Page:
August 18, 2012
Without the generosity of benefactors such as Sue Heckart and Charlie Marshall, local students and educators would face less fulfilling academic and extra-curricular experiences.
The two local business owners and longtime community supporters were surprised Thursday with recognition awards during the eighth annual Sedalia Showcase, sponsored by Economic Development of Sedalia-Pettis County. As reported by the Democrat’s Bob Satnan, the showcase put the spotlight on education’s impact on the local economy, and Sedalia 200 District Superintendent Harriet Wolfe took time to thank Heckart and Marshall for all they have done for area students and schools.
Heckart, owner of Heckart Funeral Home, has a long history of supporting local causes, especially the Sedalia school district and State Fair Community College. She singlehandedly provided one of the signature pieces of Smith-Cotton High School, the Heckart Performing Arts Center.
Marshall, owner/operator of local McDonald’s restaurants, provides backing for high school and college athletics teams and, through sponsorships, parents and fans of those teams. He also supports the Boys & Girls Clubs of West-Central Missouri and other worthy causes.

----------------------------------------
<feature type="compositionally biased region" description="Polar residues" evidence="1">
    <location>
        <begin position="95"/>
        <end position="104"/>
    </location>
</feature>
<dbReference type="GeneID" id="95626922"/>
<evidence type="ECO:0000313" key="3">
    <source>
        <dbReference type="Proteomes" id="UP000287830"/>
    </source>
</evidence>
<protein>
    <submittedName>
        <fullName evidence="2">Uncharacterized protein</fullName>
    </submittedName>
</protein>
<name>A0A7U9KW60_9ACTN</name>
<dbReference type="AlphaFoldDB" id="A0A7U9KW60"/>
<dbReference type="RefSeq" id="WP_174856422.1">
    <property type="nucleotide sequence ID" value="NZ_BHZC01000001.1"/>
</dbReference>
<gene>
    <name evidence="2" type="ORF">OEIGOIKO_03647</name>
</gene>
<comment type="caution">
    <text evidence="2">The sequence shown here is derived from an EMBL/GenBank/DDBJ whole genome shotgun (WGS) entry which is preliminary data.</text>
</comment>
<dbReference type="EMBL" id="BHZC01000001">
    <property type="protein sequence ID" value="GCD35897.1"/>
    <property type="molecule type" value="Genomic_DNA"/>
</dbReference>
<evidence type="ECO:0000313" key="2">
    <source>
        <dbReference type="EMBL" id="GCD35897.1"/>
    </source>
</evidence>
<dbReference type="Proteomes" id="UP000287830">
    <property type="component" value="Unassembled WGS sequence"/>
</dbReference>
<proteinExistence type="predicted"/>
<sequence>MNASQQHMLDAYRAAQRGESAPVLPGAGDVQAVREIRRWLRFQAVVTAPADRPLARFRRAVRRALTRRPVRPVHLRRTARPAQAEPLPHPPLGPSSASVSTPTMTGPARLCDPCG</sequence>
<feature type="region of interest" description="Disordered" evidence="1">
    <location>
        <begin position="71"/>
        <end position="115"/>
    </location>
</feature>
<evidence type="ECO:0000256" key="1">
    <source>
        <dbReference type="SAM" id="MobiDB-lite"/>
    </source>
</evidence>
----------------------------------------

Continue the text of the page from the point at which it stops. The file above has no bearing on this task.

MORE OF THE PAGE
We could not be more pleased that Heckart and Marshall were lauded for their lasting contributions. They truly are examples of what is best about our community.
And while we recognize that they are not alone in providing continuing support for education and extra-curricular activities, budget realities tell us our local students will continue to need donors great and small if they are to continue to have a full educational experience.
State and federal funding for education continues to decline, so administrators rightly focus their resources first on core academics; that leaves fine arts, athletics and academic enhancement groups such as the math team or robotics club looking for donors and sponsors. A lot of that support comes from parents, but as those expenses continue to rise, it will become more of a challenge for families to afford students’ participation in such worthwhile ventures.
John Swearingen, president of Economic Development of Sedalia-Pettis County, said of businesses considering locating in the area, “(T)he first question they ask about is the education system. ... Education is a clear mainstay to the economy of this community.”
So whether it is purchasing a discount card to support a band student or the Sedalia School District Foundation, or stepping up on a grander scale such as Heckart, Marshall or the anonymous donor who provided Sacred Heart School with an iPad lab, support for local education benefits both students and our community.